See below for translation OPEN LETTER TO PRESIDENT BARACK OBAMA from Rosa Maria Paya Acevedo December 19, 2014, The Washington Post Rosa María Payá Acevedo is a member of the Cuban Christian Liberation Movement. Mr. Barack Obama President of the … Continue reading Continue reading
But Cubans are tired, Cubans want changes. More than ten years ago, more than 25,000 Cubans proposed a project of legal reform called the Varela Project, to hold a plebiscite and ask the people whether or not they want free … Continue reading Continue reading
“But Cubans are tired, Cubans want changes. More than 10 years ago, more than 25,000 Cubans supported a project of legal reform, called the Varela Project, to hold a plebiscite and ask the people whether or not they wanted free … Continue reading Continue reading
Remarks of human rights advocate Rosa Maria Payá on why Cuba should not be elected to the UN Rights Council, delivered at UN headquarters on November 4, 2013, at a press conference organized by UN Watch and the Human Rights … Continue reading Continue reading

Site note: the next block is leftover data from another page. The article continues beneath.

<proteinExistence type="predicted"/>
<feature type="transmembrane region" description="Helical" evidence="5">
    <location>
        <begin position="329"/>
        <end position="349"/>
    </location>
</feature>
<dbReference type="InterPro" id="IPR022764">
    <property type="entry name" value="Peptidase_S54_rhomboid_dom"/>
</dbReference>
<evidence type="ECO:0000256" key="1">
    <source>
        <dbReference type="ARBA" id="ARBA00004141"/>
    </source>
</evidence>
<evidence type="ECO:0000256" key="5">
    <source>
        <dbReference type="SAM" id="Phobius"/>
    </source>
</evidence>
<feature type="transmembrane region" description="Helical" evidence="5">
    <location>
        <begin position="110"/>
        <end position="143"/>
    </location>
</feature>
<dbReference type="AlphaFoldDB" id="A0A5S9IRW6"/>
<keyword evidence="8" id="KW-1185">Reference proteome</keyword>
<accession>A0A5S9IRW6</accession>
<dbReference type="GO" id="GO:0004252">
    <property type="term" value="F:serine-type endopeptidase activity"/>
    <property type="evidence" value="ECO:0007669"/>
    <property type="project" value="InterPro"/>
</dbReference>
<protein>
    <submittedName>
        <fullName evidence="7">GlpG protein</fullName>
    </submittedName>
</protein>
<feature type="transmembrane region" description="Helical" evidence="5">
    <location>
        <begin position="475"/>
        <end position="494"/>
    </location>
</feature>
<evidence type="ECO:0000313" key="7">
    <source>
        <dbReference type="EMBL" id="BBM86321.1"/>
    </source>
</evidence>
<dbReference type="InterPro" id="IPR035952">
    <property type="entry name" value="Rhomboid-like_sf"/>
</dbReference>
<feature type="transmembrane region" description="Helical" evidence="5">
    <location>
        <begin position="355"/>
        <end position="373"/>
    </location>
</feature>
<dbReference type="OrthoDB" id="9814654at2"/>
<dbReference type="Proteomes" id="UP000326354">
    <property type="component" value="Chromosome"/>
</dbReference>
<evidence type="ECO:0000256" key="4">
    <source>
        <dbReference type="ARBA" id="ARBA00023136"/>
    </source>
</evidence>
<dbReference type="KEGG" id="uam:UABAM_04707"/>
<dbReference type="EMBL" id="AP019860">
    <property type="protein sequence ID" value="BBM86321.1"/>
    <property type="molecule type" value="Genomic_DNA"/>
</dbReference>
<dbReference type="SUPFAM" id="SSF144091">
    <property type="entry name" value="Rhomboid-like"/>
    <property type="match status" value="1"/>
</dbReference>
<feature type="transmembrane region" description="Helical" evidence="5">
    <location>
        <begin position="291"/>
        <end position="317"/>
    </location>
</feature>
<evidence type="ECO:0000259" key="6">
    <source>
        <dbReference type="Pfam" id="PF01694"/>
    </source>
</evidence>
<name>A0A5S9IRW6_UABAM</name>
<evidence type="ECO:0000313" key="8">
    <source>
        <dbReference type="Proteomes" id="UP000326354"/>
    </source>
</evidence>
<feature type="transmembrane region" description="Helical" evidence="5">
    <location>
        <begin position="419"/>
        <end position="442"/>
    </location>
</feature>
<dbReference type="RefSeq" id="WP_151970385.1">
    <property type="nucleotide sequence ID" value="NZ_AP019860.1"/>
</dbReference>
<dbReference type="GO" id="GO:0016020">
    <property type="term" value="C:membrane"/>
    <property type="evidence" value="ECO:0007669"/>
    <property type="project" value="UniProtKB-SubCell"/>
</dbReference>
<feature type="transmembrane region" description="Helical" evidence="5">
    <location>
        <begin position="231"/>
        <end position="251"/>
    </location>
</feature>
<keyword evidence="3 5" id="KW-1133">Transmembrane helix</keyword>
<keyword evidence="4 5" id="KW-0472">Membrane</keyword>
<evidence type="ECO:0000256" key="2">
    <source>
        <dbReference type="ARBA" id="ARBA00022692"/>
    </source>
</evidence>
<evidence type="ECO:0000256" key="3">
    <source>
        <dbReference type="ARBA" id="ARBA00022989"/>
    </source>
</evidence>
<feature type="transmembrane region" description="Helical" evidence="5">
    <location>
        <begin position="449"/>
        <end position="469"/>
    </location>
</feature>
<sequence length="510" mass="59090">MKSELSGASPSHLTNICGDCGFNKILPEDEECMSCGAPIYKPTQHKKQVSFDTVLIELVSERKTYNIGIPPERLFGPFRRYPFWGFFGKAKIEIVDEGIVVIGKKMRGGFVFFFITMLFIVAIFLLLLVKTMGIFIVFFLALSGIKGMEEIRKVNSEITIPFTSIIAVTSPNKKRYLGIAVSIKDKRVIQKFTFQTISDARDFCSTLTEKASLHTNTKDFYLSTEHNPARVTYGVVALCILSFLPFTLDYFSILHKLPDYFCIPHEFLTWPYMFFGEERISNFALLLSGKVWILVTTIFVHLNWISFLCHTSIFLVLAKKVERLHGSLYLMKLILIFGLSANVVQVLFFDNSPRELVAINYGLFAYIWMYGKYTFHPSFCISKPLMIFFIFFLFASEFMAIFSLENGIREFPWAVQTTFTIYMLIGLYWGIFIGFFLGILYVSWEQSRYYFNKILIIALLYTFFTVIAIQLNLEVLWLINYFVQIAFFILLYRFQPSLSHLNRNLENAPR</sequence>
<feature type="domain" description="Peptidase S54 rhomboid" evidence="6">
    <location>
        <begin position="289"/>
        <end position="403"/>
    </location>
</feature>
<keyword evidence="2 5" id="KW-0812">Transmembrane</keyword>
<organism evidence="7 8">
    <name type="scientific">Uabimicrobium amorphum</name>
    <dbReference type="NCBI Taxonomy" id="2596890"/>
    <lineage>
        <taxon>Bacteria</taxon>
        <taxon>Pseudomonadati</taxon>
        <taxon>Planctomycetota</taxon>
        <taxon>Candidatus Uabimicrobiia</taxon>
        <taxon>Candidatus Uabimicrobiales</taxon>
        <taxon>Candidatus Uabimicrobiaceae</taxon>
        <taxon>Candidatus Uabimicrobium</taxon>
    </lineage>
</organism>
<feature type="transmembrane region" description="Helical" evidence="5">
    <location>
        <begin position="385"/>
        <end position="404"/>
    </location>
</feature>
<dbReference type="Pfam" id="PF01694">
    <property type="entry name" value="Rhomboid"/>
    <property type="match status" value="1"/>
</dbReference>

Rosa Maria Payá at the European Union’s Sakharov Prize for Freedom of Thought award ceremony in Strasbourg, France, in front of a photo of her father, Oswaldo Payá, receiving the prize in 2002. Continue reading
Poster: Rolando Pulido Luis Leonel León: The Black Eyes of Rosa María Payá From El Nuevo Herald The magazine “People en Español” chose her as one of the 25 most powerful Latin women. On a list that includes Jennifer López, … Continue reading Continue reading
Despite daily violations of the most elementary freedoms, Cuba has once again managed to join the United Nations Human Rights Council. Rosa Maria Paya has continued to present herself before this and other international forums to denounce the reality, request … Continue reading Continue reading